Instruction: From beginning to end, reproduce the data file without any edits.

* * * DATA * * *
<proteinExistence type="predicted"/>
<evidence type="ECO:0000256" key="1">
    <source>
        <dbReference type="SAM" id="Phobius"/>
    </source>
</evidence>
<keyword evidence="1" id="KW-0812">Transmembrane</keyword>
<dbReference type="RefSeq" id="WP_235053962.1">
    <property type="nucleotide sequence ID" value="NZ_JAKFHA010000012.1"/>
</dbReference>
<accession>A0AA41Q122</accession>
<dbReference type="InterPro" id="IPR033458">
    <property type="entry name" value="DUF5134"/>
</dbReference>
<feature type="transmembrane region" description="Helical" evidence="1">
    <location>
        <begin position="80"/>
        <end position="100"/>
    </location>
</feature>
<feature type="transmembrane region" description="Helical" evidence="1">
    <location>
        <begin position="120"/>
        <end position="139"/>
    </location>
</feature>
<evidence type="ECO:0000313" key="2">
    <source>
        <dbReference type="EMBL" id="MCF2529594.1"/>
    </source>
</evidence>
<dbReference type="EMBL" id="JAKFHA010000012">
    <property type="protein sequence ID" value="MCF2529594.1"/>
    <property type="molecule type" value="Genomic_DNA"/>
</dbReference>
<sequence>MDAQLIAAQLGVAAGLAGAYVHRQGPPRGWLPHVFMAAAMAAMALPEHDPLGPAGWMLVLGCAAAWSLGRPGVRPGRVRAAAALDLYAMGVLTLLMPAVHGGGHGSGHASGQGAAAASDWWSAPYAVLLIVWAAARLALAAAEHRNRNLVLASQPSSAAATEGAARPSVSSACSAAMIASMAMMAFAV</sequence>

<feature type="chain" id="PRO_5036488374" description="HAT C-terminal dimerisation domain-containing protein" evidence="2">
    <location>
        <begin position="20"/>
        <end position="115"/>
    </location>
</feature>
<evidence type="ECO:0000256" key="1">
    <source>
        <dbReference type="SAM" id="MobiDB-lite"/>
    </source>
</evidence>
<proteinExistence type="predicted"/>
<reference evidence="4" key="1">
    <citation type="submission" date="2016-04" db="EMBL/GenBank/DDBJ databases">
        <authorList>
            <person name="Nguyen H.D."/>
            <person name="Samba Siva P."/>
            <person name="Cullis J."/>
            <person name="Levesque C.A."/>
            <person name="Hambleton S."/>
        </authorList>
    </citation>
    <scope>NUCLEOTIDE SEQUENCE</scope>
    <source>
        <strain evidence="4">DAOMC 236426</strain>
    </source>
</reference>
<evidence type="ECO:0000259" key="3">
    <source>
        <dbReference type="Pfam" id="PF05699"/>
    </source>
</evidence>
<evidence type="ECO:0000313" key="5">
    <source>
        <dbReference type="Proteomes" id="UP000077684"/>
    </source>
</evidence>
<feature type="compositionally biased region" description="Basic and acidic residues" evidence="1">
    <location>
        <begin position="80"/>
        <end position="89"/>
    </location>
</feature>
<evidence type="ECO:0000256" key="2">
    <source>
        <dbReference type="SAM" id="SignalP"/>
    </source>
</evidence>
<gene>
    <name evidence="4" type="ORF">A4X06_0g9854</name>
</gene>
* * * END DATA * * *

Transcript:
<proteinExistence type="predicted"/>
<evidence type="ECO:0000256" key="1">
    <source>
        <dbReference type="SAM" id="Phobius"/>
    </source>
</evidence>
<keyword evidence="1" id="KW-0812">Transmembrane</keyword>
<dbReference type="RefSeq" id="WP_235053962.1">
    <property type="nucleotide sequence ID" value="NZ_JAKFHA010000012.1"/>
</dbReference>
<accession>A0AA41Q122</accession>
<dbReference type="InterPro" id="IPR033458">
    <property type="entry name" value="DUF5134"/>
</dbReference>
<feature type="transmembrane region" description="Helical" evidence="1">
    <location>
        <begin position="80"/>
        <end position="100"/>
    </location>
</feature>
<feature type="transmembrane region" description="Helical" evidence="1">
    <location>
        <begin position="120"/>
        <end position="139"/>
    </location>
</feature>
<evidence type="ECO:0000313" key="2">
    <source>
        <dbReference type="EMBL" id="MCF2529594.1"/>
    </source>
</evidence>
<dbReference type="EMBL" id="JAKFHA010000012">
    <property type="protein sequence ID" value="MCF2529594.1"/>
    <property type="molecule type" value="Genomic_DNA"/>
</dbReference>
<sequence>MDAQLIAAQLGVAAGLAGAYVHRQGPPRGWLPHVFMAAAMAAMALPEHDPLGPAGWMLVLGCAAAWSLGRPGVRPGRVRAAAALDLYAMGVLTLLMPAVHGGGHGSGHASGQGAAAASDWWSAPYAVLLIVWAAARLALAAAEHRNRNLVLASQPSSAAATEGAARPSVSSACSAAMIASMAMMAFAV</sequence>

<feature type="chain" id="PRO_5036488374" description="HAT C-terminal dimerisation domain-containing protein" evidence="2">
    <location>
        <begin position="20"/>
        <end position="115"/>
    </location>
</feature>
<evidence type="ECO:0000256" key="1">
    <source>
        <dbReference type="SAM" id="MobiDB-lite"/>
    </source>
</evidence>
<proteinExistence type="predicted"/>
<reference evidence="4" key="1">
    <citation type="submission" date="2016-04" db="EMBL/GenBank/DDBJ databases">
        <authorList>
            <person name="Nguyen H.D."/>
            <person name="Samba Siva P."/>
            <person name="Cullis J."/>
            <person name="Levesque C.A."/>
            <person name="Hambleton S."/>
        </authorList>
    </citation>
    <scope>NUCLEOTIDE SEQUENCE</scope>
    <source>
        <strain evidence="4">DAOMC 236426</strain>
    </source>
</reference>
<evidence type="ECO:0000259" key="3">
    <source>
        <dbReference type="Pfam" id="PF05699"/>
    </source>
</evidence>
<evidence type="ECO:0000313" key="5">
    <source>
        <dbReference type="Proteomes" id="UP000077684"/>
    </source>
</evidence>
<feature type="compositionally biased region" description="Basic and acidic residues" evidence="1">
    <location>
        <begin position="80"/>
        <end position="89"/>
    </location>
</feature>
<evidence type="ECO:0000256" key="2">
    <source>
        <dbReference type="SAM" id="SignalP"/>
    </source>
</evidence>
<gene>
    <name evidence="4" type="ORF">A4X06_0g9854</name>
</gene>